I am a great fan Adriene Mishler, the YouTube phenomenon that is ‘Yoga with Adriene’. Her story (below) is a very interesting one. She started back in 2012, so was way ahead of the curve, with an idea to give access to yoga to everyone, free of charge.
From this, of course came the income from advertising as she progressed, but more interestingly, she was building a community. This community took her and her content to their hearts and in fact actively started to message her to offer payment. It was from here that she developed her ‘Find what feels good’ subscription model, offering more in depth and exclusive content, and access to classes with Adriene and guest instructors.
She continues to hold strong to her promise to deliver free yoga content to all, but has developed a further following of fee paying clients out of this huge community.
Think creatively about what your charity or organisation could offer as a series of talks, building up a library of video content. Perhaps it is talks with eminent health, conservation or political figures? Call on some of your ambassadors to help with this – doing a pre-recorded talk with them is an easier ask than an in-person attendance at an event.
This content can then be offered to your supporters or customers as a monthly subscription model. The great thing about this is that it can represent a continuous source of revenue for your charity or organisation. Not only will you be bringing in a continuous revenue from some quality, educational material, but you will also be promoting future live virtual events.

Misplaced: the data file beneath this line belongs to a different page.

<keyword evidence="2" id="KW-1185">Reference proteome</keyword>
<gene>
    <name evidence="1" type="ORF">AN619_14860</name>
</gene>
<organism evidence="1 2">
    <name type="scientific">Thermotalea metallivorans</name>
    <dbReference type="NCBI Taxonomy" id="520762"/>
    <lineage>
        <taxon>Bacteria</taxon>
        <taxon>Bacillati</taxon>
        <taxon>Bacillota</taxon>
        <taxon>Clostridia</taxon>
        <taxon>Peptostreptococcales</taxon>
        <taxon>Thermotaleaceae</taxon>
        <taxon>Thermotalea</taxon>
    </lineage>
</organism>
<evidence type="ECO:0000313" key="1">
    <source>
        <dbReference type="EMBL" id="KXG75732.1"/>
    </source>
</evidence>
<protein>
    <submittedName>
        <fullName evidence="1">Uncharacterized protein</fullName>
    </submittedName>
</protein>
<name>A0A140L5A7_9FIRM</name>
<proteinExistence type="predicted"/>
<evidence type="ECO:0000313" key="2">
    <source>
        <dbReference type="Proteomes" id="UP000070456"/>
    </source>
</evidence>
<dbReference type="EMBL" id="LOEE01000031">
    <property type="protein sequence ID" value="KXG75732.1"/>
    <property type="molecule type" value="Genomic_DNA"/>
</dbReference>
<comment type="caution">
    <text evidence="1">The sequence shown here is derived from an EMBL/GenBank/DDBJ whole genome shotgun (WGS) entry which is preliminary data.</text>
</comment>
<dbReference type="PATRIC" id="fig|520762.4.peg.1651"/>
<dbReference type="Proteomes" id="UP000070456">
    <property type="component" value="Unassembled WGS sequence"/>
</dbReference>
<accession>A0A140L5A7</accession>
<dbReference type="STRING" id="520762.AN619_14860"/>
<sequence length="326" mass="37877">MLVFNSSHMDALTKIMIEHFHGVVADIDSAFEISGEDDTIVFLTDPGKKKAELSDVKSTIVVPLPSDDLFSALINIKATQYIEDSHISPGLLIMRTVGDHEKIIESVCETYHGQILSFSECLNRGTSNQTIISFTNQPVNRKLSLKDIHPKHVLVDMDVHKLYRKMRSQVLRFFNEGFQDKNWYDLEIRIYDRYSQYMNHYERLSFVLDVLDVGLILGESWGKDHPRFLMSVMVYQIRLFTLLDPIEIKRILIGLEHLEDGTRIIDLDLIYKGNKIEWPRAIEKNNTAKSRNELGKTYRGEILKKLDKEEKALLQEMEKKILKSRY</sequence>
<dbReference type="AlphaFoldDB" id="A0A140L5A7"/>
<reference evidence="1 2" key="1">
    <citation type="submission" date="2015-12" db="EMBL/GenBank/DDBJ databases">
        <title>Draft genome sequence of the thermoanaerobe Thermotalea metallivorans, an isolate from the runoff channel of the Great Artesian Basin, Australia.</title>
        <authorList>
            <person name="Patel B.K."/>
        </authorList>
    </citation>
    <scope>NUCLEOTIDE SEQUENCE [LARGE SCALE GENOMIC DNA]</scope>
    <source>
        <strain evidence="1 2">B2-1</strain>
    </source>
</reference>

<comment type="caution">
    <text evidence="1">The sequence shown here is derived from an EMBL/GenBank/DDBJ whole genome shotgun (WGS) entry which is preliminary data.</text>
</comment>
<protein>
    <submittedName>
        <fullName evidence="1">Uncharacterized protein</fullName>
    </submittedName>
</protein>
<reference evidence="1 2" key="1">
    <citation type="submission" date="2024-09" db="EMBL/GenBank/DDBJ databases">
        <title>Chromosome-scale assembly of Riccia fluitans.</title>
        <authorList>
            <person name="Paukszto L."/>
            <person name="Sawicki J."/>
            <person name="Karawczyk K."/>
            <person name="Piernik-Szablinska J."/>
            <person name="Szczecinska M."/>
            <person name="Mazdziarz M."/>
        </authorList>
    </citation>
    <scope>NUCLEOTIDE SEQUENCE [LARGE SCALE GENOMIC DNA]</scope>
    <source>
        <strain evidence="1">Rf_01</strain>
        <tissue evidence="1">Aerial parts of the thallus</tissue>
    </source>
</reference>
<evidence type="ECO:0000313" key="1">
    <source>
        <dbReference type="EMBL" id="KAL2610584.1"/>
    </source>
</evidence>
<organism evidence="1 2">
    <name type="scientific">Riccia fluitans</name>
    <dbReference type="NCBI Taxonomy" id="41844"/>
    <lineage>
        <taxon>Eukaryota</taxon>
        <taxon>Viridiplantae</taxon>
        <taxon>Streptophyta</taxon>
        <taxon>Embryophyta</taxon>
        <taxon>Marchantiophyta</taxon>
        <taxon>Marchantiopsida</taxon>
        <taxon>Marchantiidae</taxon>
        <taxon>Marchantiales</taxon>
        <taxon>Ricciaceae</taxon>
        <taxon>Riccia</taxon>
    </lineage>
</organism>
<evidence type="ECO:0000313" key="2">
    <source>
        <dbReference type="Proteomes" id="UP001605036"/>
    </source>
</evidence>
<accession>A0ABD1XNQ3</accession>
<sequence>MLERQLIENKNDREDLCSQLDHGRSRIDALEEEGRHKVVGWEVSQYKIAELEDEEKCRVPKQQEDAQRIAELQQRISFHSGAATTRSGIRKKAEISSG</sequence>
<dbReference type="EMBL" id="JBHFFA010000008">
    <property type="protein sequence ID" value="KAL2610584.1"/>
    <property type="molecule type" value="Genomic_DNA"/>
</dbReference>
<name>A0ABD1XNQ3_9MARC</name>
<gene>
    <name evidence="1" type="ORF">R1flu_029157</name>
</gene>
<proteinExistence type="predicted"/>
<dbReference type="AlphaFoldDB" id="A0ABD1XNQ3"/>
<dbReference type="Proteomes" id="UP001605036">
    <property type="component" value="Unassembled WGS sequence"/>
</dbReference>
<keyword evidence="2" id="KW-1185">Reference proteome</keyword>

Engaging sponsors and advertisers
Don't forget the additional income streams available from your online event.
Digital platforms also include the possibility of advertising spaces - you can leverage this to your advantage by selling banner and pop up ad space to potential sponsors of your virtual event. As frequent consumers of online content, we are subliminally being sold to all of the time, just think about Facebook ads, purchasing suggestions on Amazon and so on.
Sponsorships in the world of virtual events are an amazing source of revenue in themselves.
You need to start thinking of this as a viable income stream as you would for an
in-person event and create a compelling sponsor pack just as you would for that.
Use your event platform to promote sponsors through your speakers slides; logos and branding embedded into videos; social media channels; sponsored Q&A sessions and breakout/networking rooms to name but a few. Many platforms also offer gamification opportunities incentivising delegates to connect with sponsors during the event.
What is more, the content is evergreen and has longevity beyond the event - so it is a great resource for your sponsor to share to a much wider audience.
I will cover some of the creative ways to engage sponsors and advertisers in a future blog, so keep an eye out for that!
In the meantime, if you would like to get in touch for a no-obligation chat about how to host your virtual event, get in touch.
Denise Yeats is an events professional with over 18 years of creating inspiring events ranging from arts events at Tate to Tower Running races. She set herself a personal challenge over two years called 'The Secret Life' which involved doing a new pursuit every week which is chosen at random by an allocated colour and number. This has led onto the creation of 'nnoodl - discovering your secret london life' where people are led on surprise activities...